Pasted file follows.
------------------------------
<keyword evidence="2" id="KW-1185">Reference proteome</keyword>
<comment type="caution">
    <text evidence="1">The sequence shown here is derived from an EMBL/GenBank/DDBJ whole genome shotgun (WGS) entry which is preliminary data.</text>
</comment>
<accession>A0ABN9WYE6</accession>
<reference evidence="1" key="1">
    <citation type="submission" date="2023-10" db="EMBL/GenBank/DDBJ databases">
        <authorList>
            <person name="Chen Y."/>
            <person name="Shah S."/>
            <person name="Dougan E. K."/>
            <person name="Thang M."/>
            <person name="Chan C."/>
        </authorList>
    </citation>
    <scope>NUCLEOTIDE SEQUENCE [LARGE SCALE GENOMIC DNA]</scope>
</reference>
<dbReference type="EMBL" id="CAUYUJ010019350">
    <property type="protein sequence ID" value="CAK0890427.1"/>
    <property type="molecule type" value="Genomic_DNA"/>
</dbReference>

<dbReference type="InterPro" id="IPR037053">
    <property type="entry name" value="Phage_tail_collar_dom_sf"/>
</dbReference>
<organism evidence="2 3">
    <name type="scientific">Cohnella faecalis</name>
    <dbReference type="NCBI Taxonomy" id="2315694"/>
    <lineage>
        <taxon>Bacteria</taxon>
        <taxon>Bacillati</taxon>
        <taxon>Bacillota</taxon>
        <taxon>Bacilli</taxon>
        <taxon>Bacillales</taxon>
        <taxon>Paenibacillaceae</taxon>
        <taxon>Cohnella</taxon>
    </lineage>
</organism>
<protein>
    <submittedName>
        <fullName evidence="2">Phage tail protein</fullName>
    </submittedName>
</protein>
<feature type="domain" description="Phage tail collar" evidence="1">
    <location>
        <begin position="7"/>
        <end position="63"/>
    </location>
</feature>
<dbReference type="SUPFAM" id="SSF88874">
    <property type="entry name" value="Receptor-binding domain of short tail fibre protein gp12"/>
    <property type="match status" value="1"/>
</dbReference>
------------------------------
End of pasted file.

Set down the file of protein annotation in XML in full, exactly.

<keyword evidence="2" id="KW-1185">Reference proteome</keyword>
<comment type="caution">
    <text evidence="1">The sequence shown here is derived from an EMBL/GenBank/DDBJ whole genome shotgun (WGS) entry which is preliminary data.</text>
</comment>
<accession>A0ABN9WYE6</accession>
<reference evidence="1" key="1">
    <citation type="submission" date="2023-10" db="EMBL/GenBank/DDBJ databases">
        <authorList>
            <person name="Chen Y."/>
            <person name="Shah S."/>
            <person name="Dougan E. K."/>
            <person name="Thang M."/>
            <person name="Chan C."/>
        </authorList>
    </citation>
    <scope>NUCLEOTIDE SEQUENCE [LARGE SCALE GENOMIC DNA]</scope>
</reference>
<dbReference type="EMBL" id="CAUYUJ010019350">
    <property type="protein sequence ID" value="CAK0890427.1"/>
    <property type="molecule type" value="Genomic_DNA"/>
</dbReference>

<dbReference type="InterPro" id="IPR037053">
    <property type="entry name" value="Phage_tail_collar_dom_sf"/>
</dbReference>
<organism evidence="2 3">
    <name type="scientific">Cohnella faecalis</name>
    <dbReference type="NCBI Taxonomy" id="2315694"/>
    <lineage>
        <taxon>Bacteria</taxon>
        <taxon>Bacillati</taxon>
        <taxon>Bacillota</taxon>
        <taxon>Bacilli</taxon>
        <taxon>Bacillales</taxon>
        <taxon>Paenibacillaceae</taxon>
        <taxon>Cohnella</taxon>
    </lineage>
</organism>
<protein>
    <submittedName>
        <fullName evidence="2">Phage tail protein</fullName>
    </submittedName>
</protein>
<feature type="domain" description="Phage tail collar" evidence="1">
    <location>
        <begin position="7"/>
        <end position="63"/>
    </location>
</feature>
<dbReference type="SUPFAM" id="SSF88874">
    <property type="entry name" value="Receptor-binding domain of short tail fibre protein gp12"/>
    <property type="match status" value="1"/>
</dbReference>